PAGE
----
Policies that will Help Grow the Industry
The past 12 months have been a rough time for the biodiesel industry and some believe much of the biodiesel industry’s problems are self-induced. The industry has been betting that two federal policies, a tax credit (blenders credit) and production requirement (called the Renewable Fuel Standard), would help turn things around.
While there is plenty to criticize in the rule, it does represent a significant step toward reducing our dependence on fossil fuel for transportation. In the grand scheme, it is a small step, as EPA projects that the 36 billion gallons that will be produced annually by 2022 to meet the rule will only represent approximately 7-11% of the total fuel use in the U.S. that year.
Two Conferences Show Different Sides of Industry
I recently attended the NBB annual conference, held this Feburary in Grapevine, Texas. For the last several years, NBB conferences have been preceded by another conference, the Sustainable Biodiesel Summit (SBS). Myself and several SACE/CleanEnergy Biofuels (CEB) staff attended the SBS before the much larger NBB. The smaller sustainable summits have been going on since 2003, when some community-based biodiesel leaders felt that the NBB was too heavily dominated by large scale intensive agriculture interest, particularly soybean growers.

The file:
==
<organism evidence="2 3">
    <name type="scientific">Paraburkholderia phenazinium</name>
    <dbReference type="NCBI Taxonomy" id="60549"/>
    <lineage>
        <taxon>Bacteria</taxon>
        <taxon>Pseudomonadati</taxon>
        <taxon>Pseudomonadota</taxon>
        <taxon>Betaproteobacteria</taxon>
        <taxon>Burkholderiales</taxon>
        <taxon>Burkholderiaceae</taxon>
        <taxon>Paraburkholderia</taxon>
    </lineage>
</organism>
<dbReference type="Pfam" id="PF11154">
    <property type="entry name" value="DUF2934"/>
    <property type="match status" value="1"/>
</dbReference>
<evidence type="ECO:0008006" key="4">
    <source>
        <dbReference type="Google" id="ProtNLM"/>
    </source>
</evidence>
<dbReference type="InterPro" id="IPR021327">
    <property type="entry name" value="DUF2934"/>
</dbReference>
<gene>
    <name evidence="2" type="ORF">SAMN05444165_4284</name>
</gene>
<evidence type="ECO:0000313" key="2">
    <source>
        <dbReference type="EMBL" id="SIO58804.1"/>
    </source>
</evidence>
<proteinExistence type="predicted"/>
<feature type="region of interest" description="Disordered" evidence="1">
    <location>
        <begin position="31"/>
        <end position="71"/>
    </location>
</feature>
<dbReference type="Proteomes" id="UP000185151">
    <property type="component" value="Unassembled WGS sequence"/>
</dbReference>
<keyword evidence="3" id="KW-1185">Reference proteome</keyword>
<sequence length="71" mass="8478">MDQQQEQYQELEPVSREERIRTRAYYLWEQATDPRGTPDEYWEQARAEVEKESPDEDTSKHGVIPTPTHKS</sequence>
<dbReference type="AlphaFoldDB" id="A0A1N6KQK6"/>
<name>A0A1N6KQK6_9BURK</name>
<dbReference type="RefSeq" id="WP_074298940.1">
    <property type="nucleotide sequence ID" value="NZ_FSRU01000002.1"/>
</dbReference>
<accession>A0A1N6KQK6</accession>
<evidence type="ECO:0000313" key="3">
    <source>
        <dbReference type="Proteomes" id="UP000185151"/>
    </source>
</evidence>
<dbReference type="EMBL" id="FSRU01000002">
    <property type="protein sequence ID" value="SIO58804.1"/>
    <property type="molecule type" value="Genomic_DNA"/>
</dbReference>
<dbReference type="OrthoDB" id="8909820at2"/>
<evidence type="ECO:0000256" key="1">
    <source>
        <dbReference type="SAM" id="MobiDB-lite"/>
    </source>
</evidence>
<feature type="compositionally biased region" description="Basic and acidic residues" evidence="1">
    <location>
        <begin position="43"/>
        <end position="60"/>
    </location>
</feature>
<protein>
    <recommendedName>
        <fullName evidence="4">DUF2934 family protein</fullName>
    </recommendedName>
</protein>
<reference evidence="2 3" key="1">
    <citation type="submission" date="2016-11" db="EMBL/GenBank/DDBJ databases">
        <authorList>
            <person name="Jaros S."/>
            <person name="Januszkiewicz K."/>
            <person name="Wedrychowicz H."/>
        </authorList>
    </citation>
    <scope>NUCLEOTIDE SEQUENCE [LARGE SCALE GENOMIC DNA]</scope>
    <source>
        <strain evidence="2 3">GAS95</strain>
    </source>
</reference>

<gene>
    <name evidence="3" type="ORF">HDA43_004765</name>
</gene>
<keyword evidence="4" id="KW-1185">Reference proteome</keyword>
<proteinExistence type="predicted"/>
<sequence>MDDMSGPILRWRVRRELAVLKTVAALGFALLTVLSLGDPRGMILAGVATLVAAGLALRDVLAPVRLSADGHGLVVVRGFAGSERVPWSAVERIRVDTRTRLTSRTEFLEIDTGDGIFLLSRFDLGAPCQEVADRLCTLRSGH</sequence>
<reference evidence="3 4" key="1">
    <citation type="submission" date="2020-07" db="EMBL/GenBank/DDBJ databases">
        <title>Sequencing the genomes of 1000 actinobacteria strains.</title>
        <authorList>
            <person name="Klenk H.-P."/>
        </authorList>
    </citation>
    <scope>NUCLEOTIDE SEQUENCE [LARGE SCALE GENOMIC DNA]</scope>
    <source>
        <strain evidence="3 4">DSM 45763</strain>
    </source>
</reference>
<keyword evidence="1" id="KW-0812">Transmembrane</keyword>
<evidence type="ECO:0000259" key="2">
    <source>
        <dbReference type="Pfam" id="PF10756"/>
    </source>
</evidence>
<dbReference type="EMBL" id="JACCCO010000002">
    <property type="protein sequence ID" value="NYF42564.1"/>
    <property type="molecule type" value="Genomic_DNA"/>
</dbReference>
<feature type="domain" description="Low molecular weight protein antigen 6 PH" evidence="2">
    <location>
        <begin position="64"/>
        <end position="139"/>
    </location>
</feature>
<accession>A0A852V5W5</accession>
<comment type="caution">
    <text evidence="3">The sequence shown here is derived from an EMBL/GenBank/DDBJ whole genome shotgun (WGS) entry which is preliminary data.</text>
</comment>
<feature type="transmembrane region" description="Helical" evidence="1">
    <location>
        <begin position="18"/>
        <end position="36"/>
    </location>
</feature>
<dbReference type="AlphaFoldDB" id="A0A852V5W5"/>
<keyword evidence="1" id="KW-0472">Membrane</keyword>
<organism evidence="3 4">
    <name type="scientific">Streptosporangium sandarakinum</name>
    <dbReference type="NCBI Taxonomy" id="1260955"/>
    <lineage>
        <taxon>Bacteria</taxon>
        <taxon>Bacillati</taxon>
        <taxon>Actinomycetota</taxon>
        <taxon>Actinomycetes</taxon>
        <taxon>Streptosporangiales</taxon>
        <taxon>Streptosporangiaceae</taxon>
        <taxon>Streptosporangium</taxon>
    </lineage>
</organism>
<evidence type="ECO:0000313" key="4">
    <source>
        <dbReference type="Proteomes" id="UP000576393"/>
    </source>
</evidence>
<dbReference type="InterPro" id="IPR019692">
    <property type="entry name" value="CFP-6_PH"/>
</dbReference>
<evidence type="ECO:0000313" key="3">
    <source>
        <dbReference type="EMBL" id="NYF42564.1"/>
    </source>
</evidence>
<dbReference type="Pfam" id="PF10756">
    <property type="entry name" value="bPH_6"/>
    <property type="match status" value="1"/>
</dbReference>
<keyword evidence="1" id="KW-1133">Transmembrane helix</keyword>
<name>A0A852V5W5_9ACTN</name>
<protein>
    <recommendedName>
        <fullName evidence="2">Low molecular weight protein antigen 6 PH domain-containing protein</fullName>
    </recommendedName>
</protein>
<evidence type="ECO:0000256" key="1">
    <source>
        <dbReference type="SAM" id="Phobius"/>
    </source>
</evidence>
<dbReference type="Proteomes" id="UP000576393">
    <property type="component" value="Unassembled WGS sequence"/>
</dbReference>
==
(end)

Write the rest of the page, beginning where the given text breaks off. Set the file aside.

NBB was indeed started in 1992 by state soybean commodity groups who were funding biodiesel research and development programs. NBB has attempted to evolve into a more feedstock-neutral trade organization, but still retains a strong soybean perspective in the organization’s leadership.
Both conferences provide a wealth of information and insight into the rapidly evolving world on biodiesel and the larger biofuels debates. While the SBS is an independent event, there is a Sustainable Biodiesel Alliance and most of the SBS participants are also members of the Alliance. The SBS has a very different feel than NBB. It’s much smaller, for one. Around 70-80 people attended the SBS conference as compared to more than 400 people at the NBB. Also, the NBB has more glitzy stagecraft and multimedia, including a large vendor’s exhibit hall. The SBS is a lower budget, small scale interactive event. While both events where in held in Grapevine, TX, SBS was held at a small winery, as opposed to NBB, which was held at the Gaylord Texan.
Of course, NBB serves its purpose as many feel the “big stage” brings the “big players”. For example, several of the big three automakers were on hand to announce higher percentage of allowed biodiesel in their new trucks. It’s important to note that the national conference is not all show; it also has smaller focused break-out sessions that provide good information on a number of topics.
This will be a critical year for biodiesel, as the RFS2 is implemented. SACE is committed to advocating for low carbon, environmentally responsible fuel production. Biodiesel can meet these criteria if produced with these goals in mind.